France is to ban supermarkets throwing away edible food
The French Parliament has voted unanimously in favour of a ban on food waste from large supermarkets by outlawing the destruction of unsold edible food, France Info reports.
The news website says that this is to prevent the throwing away of edible food and to encourage its distribution to charities or for use as animal feed.
The supermarkets can also transfer the feed for making compost for agriculture or energy recovery, it says.
Members of France’s parliament from the majority and the opposition signed in favour of the initiative, it reports and Socialist member of parliament Guillaume Garot who sponsored the bill said;
It’s scandalous to see bleach being poured into supermarket dustbins along with edible foods.
Supermarkets over 400 square metres will be forced to sign an agreement with a charity, France Info says.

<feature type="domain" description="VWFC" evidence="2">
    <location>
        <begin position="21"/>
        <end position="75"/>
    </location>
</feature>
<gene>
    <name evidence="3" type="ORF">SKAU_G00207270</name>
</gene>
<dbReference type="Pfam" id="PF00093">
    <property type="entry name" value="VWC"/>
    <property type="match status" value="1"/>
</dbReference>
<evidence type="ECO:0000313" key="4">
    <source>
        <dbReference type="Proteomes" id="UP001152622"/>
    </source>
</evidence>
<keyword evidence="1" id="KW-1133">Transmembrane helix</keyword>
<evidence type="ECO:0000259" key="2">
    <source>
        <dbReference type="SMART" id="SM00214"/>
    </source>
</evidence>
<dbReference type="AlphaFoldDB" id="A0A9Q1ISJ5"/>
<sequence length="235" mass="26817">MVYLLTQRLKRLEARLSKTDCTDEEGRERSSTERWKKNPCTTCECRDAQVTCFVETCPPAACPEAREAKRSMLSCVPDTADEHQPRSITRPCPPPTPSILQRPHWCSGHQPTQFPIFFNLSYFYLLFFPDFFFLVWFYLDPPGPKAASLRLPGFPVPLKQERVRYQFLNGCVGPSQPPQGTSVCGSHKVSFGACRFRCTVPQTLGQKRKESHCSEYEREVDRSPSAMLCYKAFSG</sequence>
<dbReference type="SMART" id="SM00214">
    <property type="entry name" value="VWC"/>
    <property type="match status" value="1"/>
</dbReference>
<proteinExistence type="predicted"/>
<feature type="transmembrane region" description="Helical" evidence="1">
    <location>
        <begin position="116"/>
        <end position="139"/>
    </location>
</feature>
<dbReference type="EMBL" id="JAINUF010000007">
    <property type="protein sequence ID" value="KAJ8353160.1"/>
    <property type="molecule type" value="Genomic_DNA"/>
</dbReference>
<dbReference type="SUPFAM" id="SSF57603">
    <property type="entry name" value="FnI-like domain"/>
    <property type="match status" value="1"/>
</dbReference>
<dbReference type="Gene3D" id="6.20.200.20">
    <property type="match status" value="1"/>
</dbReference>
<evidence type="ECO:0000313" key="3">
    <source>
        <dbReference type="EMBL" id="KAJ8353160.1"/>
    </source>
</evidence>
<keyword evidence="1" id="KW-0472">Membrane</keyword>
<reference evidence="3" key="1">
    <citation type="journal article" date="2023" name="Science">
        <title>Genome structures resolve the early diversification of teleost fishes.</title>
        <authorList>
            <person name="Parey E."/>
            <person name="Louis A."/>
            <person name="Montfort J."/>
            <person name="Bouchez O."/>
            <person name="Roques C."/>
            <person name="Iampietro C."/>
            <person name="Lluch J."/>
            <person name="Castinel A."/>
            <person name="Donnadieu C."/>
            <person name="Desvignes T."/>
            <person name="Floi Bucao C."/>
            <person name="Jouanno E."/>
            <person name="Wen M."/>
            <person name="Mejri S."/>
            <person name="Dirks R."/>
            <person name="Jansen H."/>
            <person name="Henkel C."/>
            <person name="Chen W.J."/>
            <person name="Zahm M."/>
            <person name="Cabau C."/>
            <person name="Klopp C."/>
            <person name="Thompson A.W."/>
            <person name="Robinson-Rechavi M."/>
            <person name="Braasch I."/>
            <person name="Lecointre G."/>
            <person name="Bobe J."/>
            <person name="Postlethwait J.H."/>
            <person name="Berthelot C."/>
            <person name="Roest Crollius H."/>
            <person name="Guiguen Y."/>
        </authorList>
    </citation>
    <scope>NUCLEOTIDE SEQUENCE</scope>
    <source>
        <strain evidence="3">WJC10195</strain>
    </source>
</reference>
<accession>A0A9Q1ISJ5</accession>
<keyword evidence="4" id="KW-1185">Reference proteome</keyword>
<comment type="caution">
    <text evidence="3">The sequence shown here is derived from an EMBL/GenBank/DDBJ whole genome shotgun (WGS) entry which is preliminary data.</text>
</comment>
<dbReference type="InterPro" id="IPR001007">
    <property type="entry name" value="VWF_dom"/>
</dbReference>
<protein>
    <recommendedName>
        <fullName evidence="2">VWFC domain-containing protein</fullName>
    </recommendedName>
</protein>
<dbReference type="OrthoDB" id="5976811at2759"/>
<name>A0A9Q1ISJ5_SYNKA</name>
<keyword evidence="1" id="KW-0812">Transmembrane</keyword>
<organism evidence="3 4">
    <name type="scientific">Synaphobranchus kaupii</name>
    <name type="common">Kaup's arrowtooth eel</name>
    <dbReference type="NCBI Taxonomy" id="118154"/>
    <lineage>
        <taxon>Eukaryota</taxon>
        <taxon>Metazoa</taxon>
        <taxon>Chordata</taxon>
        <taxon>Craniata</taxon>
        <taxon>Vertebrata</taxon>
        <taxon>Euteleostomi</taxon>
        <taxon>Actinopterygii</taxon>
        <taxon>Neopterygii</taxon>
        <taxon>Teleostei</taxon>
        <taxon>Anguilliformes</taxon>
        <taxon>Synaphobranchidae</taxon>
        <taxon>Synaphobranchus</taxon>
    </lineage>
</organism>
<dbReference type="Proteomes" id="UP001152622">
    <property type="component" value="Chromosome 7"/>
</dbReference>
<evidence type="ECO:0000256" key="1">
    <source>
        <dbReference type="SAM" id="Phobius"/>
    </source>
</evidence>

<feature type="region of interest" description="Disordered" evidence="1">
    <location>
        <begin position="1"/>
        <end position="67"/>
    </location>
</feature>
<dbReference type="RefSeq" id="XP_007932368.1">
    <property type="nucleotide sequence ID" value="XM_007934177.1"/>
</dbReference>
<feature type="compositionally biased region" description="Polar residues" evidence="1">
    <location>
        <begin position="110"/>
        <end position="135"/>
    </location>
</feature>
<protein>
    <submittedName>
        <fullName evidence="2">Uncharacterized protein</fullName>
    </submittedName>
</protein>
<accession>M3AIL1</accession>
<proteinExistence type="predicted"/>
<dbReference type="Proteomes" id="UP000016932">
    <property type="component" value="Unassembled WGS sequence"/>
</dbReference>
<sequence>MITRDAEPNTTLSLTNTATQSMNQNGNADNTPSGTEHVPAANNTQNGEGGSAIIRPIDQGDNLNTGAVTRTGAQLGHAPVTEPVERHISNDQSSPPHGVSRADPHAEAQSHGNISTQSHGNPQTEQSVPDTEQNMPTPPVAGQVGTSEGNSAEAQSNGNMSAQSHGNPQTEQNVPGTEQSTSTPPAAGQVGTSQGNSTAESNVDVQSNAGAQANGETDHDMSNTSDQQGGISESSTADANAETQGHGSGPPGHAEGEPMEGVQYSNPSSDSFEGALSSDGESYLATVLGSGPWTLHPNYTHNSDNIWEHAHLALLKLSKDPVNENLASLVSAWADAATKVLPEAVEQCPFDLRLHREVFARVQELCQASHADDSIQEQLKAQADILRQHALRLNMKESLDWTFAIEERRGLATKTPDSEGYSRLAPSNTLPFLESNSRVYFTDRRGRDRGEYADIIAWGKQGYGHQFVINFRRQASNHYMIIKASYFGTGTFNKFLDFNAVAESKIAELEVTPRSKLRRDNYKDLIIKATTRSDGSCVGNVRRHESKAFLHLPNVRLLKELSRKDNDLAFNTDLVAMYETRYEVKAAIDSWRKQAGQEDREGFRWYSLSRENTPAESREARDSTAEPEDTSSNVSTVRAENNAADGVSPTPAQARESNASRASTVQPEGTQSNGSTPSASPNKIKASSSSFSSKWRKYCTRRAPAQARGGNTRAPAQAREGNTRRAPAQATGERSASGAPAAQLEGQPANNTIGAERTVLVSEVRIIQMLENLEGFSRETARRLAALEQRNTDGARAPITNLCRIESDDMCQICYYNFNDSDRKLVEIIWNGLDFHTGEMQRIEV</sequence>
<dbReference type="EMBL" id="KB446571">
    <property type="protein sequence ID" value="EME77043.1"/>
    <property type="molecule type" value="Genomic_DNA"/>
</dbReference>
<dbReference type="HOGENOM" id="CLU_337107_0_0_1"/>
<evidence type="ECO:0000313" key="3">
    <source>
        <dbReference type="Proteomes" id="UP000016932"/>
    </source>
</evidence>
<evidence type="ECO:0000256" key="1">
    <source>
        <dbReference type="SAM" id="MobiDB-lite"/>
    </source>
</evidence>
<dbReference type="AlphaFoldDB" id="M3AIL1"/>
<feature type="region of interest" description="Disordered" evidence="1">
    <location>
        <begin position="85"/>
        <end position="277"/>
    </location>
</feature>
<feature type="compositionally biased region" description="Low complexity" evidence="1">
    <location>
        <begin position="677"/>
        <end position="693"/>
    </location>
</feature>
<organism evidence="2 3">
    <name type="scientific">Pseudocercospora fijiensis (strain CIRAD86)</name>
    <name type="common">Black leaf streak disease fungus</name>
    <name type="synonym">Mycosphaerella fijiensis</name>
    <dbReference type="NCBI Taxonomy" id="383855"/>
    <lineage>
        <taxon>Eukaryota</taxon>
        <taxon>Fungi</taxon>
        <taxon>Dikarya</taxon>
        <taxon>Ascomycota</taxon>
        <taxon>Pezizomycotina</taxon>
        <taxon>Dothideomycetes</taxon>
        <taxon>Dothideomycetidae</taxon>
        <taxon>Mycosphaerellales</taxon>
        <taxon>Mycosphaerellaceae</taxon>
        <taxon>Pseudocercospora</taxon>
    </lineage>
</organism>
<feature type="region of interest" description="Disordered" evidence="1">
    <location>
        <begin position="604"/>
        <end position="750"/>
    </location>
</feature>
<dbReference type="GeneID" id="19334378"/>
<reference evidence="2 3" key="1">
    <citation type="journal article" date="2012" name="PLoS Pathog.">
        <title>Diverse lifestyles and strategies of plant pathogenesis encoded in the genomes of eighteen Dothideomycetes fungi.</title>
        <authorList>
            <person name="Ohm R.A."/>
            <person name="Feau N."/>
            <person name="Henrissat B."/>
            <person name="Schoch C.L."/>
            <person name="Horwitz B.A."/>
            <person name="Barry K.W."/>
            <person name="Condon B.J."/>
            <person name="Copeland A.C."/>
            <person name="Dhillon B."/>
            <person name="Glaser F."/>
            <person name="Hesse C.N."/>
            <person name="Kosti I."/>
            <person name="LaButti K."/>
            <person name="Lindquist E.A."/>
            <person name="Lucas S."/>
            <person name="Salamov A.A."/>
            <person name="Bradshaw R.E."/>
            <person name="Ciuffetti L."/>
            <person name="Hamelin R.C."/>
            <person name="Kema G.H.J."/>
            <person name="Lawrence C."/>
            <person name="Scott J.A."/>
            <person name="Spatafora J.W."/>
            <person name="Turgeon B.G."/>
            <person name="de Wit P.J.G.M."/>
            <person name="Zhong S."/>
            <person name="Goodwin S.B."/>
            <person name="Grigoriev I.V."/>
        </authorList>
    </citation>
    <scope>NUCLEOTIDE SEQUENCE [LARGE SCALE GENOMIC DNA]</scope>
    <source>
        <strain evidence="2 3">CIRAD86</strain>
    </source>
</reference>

People in France throw away between 20kg to 30kg of food per person per year which costs an estimated €12 billion to €20 billion each year, French magazine L’Express says.
In Ireland Stop Food Waste, an Environmental Protection Agency funded programme, says that in Ireland there is over one million tonnes of food waste disposed of each year.
Of the 750,000t of organic waste generated each year by businesses in Ireland, over 300,000t comes from commercial businesses (e.g. food retail, hotels, food wholesale, hospitals, restaurants, etc.), it says.
It has been estimated that each tonne of food waste can cost between €2,000 to €5,000, sometimes less, often times more, it says.
Over 400,000t of Irish food waste is generated by the industrial food producing sector, Stop Food Waste says.